Director: Tim Burton
Running time: 126 minutes
Synopsis and Evaluation
The problem with reviewing book and comic book adaptations is that people expect you to compare the movie with its source material, decide which is better or if the big screen version gave justice to its origins. People, especially fans of these series/novels, expect to see what they have read on the books — nitpicking every difference and detail missing. In the end, they feel disappointed or dissatisfied with the final output.
I’m not an avid reader. The obvious drawback of that is, I’m not exposed to a lot of things. I’m confined to my own, self-made thinking. But if there’s an advantage to that, it allows me to evaluate things within my own standpoint — no biases, no bases of comparisons. It allows me to look at movies (or things in general) objectively and with a sense of individuality. I believe that every movie should be reviewed as it is… meaning, it should not be compared to anything else. Or if you insist, movies should be compared only to other movies… not to books, not to literary writings. Books and movies are like apples and oranges. What’s the point of making a film if people would just insist of making a carbon copy of what they have read in the books? This is how I approach evaluating book/comic book adaptations — with a clean slate of mind and no expectations.
Superhero movies are a bunch these days. Just like any type of movies, some are highly successful critically and commercially (e.g. Spider-Man, Iron Man) while others have been languishing on the murky depths of oblivion (e.g. Elektra, Catwoman, The Punisher). The highly successful ones, at least commercially, spurn a bunch of sequels, “three-quels,” until they reach the moment where quadrilogy boxed sets are on the horizon. One such follow-up is Batman Returns released in 1992, three years after its predecessor Batman was viewed by the general public. Michael Keaton reprised his role as the wealthy Bruce Wayne a.k.a. Batman. Joining his Gotham City parties this time are Max Shreck (Christopher Walken), Catwoman (Michelle Pfeiffer) and Penguin (Danny DeVito).
The plot is fairly simple: Gotham City is again experiencing chaotic times brought about by the Penguin who craves for attention and respect that he is looking for his whole life because according to him, nobody respects him because he is different. He was sent down the sewers by his parents when he was born. He was betrayed and wants to get back at the city that cast him away. Helping him to do this is Max Schreck, a wealthy businessman whose image and reputation far exceed his inner devils. He wants to build a power plant that would usurp power from Gotham and use it for his personal gain.
Batman Returns has that striking, gothic and dark look and feel that perfectly blend with the state Gotham City is in. It’s visually appealing, a Tim Burton trademark (e.g. Sleepy Hollow, Charlie and the Chocolate Factory, Edward Scissorhands). The plot is pretty straightforward with a predictable ending. This film is one big shout-out to the way politics is run on most nations — lots of blackmailing, under-the-table deals, corruption, greed, deception and insincere motives. These are represented by the insidious ways of Max Shreck.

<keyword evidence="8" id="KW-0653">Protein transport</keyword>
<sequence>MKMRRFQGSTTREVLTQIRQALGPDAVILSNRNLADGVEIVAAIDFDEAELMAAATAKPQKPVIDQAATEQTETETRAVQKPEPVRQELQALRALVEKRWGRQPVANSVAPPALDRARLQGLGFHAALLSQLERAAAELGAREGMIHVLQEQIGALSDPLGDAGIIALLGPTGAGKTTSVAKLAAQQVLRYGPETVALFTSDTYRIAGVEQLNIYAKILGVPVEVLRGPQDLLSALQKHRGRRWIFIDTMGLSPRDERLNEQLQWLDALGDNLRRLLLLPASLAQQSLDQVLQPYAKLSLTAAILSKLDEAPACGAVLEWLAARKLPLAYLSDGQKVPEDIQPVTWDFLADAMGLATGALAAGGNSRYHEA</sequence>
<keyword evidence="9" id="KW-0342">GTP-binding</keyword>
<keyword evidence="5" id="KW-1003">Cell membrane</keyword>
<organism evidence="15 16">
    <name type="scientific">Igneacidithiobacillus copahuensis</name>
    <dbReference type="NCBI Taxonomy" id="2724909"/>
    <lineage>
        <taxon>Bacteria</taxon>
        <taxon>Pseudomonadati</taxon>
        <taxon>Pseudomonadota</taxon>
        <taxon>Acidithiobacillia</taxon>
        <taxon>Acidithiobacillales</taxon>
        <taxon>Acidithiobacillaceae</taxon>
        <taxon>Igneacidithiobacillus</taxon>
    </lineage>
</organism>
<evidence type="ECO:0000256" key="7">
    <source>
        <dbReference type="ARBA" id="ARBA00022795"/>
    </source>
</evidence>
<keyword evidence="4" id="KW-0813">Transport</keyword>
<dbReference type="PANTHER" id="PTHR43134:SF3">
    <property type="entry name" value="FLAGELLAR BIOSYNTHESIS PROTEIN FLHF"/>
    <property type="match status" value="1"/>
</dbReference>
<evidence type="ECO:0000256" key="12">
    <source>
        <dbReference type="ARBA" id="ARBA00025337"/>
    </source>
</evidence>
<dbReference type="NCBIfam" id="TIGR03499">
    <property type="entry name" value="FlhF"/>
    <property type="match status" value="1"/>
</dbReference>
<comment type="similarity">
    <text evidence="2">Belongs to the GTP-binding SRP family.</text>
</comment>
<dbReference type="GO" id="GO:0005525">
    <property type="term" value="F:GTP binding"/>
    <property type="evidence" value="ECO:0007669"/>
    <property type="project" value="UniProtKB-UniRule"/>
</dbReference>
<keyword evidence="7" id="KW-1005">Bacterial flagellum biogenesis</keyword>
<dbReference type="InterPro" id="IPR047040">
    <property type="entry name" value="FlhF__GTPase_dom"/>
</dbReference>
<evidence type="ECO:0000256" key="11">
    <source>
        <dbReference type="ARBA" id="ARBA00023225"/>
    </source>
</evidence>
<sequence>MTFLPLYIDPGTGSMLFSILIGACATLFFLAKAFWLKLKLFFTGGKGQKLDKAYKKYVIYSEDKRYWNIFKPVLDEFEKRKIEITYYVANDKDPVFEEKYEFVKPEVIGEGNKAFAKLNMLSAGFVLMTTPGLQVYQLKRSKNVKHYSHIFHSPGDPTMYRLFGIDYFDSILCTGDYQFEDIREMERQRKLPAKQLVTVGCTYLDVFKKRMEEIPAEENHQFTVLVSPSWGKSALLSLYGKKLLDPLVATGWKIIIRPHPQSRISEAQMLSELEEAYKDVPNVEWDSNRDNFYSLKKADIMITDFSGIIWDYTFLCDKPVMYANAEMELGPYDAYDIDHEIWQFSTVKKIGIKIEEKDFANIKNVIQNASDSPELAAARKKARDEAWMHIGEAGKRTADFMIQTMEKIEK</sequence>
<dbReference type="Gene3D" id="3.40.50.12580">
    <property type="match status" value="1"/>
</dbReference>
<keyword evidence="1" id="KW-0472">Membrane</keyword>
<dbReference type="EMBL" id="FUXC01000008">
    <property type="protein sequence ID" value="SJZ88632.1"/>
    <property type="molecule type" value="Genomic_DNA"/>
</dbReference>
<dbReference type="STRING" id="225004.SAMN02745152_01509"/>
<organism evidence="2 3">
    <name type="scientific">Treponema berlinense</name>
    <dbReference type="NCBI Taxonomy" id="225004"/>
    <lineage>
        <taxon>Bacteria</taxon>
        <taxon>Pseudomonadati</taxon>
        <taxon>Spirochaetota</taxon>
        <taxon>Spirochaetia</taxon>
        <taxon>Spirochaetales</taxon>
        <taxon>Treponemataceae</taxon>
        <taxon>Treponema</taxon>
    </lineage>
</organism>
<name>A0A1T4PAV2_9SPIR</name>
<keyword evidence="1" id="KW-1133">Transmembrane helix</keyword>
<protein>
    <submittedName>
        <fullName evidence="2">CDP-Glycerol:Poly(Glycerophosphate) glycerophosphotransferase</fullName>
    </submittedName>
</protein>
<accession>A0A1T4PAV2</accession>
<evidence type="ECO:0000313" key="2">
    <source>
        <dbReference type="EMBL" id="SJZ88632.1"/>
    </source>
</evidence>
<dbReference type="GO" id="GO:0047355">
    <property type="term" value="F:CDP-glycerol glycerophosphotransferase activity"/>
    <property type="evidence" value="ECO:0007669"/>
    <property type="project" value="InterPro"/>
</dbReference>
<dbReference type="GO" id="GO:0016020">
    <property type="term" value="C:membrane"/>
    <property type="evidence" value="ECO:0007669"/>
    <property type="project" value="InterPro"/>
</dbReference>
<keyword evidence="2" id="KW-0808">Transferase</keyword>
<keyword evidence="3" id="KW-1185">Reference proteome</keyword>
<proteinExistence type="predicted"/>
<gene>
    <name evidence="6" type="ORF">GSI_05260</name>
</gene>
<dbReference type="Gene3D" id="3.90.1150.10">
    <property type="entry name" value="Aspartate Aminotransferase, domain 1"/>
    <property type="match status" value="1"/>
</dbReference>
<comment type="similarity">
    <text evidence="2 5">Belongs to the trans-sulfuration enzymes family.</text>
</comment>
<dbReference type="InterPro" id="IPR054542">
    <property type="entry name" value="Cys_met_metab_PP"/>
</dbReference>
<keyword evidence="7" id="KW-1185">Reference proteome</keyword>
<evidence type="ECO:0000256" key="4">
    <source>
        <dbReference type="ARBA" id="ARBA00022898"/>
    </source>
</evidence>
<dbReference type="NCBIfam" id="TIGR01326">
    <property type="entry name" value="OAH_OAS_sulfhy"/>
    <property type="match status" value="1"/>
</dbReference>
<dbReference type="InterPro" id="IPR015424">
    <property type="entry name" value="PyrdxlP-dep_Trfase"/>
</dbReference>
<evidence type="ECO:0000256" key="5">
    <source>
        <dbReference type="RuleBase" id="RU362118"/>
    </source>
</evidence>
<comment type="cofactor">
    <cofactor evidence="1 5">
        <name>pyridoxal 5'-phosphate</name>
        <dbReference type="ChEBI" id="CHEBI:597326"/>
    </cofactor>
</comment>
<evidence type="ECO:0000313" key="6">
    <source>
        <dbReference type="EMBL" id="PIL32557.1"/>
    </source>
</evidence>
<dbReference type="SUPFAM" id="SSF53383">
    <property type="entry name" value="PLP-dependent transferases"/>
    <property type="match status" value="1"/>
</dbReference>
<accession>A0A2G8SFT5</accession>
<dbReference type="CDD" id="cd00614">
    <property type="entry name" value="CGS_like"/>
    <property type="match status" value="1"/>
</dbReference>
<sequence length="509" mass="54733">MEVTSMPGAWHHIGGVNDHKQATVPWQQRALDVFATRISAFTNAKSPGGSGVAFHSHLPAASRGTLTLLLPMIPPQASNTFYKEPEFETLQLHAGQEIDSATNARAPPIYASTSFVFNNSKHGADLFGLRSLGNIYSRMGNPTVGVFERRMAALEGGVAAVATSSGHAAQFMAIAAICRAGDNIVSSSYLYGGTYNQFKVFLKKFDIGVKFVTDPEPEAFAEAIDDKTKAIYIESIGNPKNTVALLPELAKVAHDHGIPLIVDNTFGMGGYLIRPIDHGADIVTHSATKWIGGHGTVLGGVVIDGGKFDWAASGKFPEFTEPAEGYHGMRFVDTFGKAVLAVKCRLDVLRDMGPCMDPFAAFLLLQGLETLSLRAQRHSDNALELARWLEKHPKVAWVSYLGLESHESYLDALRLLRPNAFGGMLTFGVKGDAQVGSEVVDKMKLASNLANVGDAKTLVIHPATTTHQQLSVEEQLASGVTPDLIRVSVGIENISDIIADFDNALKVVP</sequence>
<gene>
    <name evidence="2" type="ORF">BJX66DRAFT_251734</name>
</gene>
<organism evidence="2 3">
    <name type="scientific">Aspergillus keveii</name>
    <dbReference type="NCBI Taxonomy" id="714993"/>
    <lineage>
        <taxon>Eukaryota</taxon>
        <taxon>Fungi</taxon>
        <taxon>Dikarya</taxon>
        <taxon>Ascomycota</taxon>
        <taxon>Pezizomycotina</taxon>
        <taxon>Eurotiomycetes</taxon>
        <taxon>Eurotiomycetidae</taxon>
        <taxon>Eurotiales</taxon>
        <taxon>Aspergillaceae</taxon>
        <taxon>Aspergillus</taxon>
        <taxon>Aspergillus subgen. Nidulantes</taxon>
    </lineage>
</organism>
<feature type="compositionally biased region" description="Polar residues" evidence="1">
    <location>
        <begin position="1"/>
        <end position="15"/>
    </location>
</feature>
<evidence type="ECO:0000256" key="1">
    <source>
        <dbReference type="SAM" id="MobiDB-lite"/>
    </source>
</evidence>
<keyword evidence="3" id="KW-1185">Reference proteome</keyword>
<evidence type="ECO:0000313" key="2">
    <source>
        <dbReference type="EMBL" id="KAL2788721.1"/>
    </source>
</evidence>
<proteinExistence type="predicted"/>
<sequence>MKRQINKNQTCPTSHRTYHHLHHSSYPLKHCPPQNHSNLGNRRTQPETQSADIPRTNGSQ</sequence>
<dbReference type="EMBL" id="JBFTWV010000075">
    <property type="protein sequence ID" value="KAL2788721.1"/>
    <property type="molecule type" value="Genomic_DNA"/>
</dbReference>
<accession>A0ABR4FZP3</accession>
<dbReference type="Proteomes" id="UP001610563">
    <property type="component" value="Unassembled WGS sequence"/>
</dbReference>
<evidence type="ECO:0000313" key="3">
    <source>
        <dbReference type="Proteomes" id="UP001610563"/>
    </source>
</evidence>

One of the things I like about this film is the way the Catwoman character was handled. Pfeiffer exudes charm and confidence and the emotional emptiness of Catwoman. She has nine lives but none of it has been joyful or interesting. Yes, it has relevance but for other people’s sake, not hers. She is a lonely woman who was burnt many times before and is afraid to let it all out — just like Bruce. They are perfect for each other but an invisible gap prevents them from staying together. It’s an enigma, a mystery that was beautifully delivered.
I also think that Penguin’s motives are far more pressing than Joker’s in Batman. This is a half man-half bird who was deprived of respect and attention all his life. He just wants somebody to see and listen to him when he speaks. Unfortunately, he also wanted revenge directed to those who have not done anything to him. He’s a deranged creature, blinded by his past experiences. He is a more sympathetic character than Joker (in Batman at least) because I can feel his hatred and sadness inside unlike the latter which is one big psycho from the beginning. DeVito was great as Penguin portraying him as a ruthless and blinded bastard with a subtle hint of mourning and poignancy. This is not saying that Jack Nicholson’s Joker was inferior. In my opinion, they are both great and have sort of stolen the show from the main protagonist — although villains are normally more interesting and developed character-wise than the hero who’s trying to stop them.
The Final Word
Batman Returns, while not deep and thought-provoking, is a very entertaining movie. Its cinematography and production values are competent and admirable. This is better than its predecessor. Just don’t expect a great film.